The most effective way to help others become happier, then, very well may be by focusing on becoming happy ourselves. This may strike some as selfish, but we can easily imagine flowing readily from our own happiness a heightened ability to encourage, support, and inspire. One strategy we shouldn't adopt, no matter how tempting it may be, is to give our unhappy loved ones what they ask for automatically without carefully considering the consequences. What unhappy people want is so often not what they need that this knee-jerk approach must in the end be considered unwise at best. We may feel impelled to give them what they want by our own sense of urgency to pry them out of whatever unhappy box they're in. But this urge often rises from our discomfort, not theirs, and causes us to suspend our good judgment in favor of what seems expedient.

See if they take your requests seriously. If they don't make continued effort over a period of a month. Ask them if they have decided that they cannot or will not make an investment in the way you have asked for. If they say yes, then ask if there was some misunderstanding or information they lacked to make progress. If they say yes then revisit that discussion. If no (or if that lack has been addressed) then ask them if there is something they would like to tell you about their needs that perhaps you might not be meeting (remember this is key: you want to raise the standard of your relationship not of one partner’s relational skill set).
My husband of 9 years cheated on me. He says he doesn’t want to loose me and loves me, but has feelings for the other person. He ended it with her,but she keeps texting him. He says he needs time to get over the affair, but he is didstant from him. I want to work it out with him, he says he does too. How long should I wait for him to get over his feelings for her? Is the marriage saveable if he loves 2 people?
Don’t fall into the trap of believing you only have two options: staying married and staying unhappy, or getting a divorce and getting happy again. If you’re feeling scared and sad because of these warning signs your marriage is over, then perhaps you’re ready to go beyond that false choice (“Do I divorce so that I can find happiness again, or do I keep the family together and remain unhappy?”).
Are you unhappy in your marriage?  Does your husband just not understand you?  Has nothing you’ve said gotten through to him?  Here are some novel ways to open his eyes to your pain and suffering.  Below is a guaranteed Five Step Plan to get your husband to take full ownership for all of the marital issues and apologize accordingly.  Because you deserve it. (PS. This is a SATIRE!  If you want real help communicating with your husband, read other posts on this site, or my book!)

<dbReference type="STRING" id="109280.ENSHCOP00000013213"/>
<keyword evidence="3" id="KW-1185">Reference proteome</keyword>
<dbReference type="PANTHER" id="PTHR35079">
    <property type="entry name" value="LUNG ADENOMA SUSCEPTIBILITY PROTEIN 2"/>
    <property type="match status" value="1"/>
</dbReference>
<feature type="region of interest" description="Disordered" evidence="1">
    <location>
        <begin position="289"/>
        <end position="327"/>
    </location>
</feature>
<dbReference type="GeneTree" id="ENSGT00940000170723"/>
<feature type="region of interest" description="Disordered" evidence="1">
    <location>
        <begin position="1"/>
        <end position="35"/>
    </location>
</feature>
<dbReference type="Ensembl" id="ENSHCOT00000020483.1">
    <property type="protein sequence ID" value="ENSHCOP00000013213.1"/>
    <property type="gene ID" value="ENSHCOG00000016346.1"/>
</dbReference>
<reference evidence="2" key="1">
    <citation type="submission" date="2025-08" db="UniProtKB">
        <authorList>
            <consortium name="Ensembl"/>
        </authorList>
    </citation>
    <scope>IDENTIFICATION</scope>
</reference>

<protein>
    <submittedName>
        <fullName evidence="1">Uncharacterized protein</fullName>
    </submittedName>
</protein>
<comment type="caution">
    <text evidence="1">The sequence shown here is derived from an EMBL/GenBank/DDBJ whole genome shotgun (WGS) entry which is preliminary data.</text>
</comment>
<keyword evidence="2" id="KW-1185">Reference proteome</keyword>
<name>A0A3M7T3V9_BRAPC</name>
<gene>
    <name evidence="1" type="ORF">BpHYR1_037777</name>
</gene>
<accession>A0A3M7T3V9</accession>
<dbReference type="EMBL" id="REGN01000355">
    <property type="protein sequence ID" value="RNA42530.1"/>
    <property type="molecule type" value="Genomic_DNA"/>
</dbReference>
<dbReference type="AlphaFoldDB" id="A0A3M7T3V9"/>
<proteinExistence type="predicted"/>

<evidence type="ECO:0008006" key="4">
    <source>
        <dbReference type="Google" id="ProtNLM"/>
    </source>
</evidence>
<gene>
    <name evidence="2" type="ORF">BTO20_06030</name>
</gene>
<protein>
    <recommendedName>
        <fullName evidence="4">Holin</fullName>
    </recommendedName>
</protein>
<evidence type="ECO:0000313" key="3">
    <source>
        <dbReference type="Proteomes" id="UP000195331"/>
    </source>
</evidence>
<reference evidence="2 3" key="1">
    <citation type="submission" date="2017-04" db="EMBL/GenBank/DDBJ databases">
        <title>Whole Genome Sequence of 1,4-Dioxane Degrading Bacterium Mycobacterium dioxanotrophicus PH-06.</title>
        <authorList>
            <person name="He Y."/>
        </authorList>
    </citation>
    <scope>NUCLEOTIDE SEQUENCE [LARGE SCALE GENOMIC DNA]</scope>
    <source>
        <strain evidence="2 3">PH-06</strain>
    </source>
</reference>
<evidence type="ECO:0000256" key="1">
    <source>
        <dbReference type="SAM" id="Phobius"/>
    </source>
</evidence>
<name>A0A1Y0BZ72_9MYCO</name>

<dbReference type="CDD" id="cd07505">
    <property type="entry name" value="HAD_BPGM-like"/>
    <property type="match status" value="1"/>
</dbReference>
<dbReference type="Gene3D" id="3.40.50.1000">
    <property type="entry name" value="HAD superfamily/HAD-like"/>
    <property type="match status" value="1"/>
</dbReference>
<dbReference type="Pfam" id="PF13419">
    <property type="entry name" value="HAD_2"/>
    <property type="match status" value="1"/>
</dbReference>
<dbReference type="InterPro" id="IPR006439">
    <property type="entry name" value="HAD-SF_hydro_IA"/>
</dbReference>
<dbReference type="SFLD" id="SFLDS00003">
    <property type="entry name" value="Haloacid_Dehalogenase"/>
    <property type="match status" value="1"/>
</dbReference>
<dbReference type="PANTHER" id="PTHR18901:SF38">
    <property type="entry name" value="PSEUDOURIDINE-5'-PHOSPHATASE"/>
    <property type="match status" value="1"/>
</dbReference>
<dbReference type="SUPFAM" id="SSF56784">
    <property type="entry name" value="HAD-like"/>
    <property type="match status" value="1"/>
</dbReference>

I am 20 years old i had an arranged marriage when i was 19. i’ve been married to my husband for 10 months and never had any contact with him before marriage. the problem is we are living with his parents and i do not get along with them, they have said to me on a numerous of occassions go home. i do everythng for them cook, clean iron etc. they don’t appriciate anything i do.as for my husband he’s always away at university and i hardly get to see him he also works.
I guess the question here is as the topic suggests: “Is my marriage over?” Are these all signs that she is heading for the exits and as soon as good opportunity comes along she will leave me? Is she just going through midlife crisis? Till some of these questions are resolved, I am destined to a life without any kind of love, communication, being called scary monster etc, let alone any sex. A corollary question is ” Should I be heading for the exits? I do love her (she would chuckle on this one) and just cannot imagine my life after divorce. Also, the idea that my girls will have another “father” simply devastates me. On the other hand, I am 46, not exactly the time to go out and build again something useful and stable. To say that I am depressed is understatement. Many times I contemplated suicide, even thought of how to write the final letter
These two posts of yours were so helpful. I do think that this is very much how he feels even though he hasn't used the same words. I asked him if he was going to take a break, to please seek counseling and work on figuring out what he wanted and at least get a rough plan in place for going forward. Sure, it'll be nice to get away, but if he doesn't know how he got to this point, he'll end up here again before long.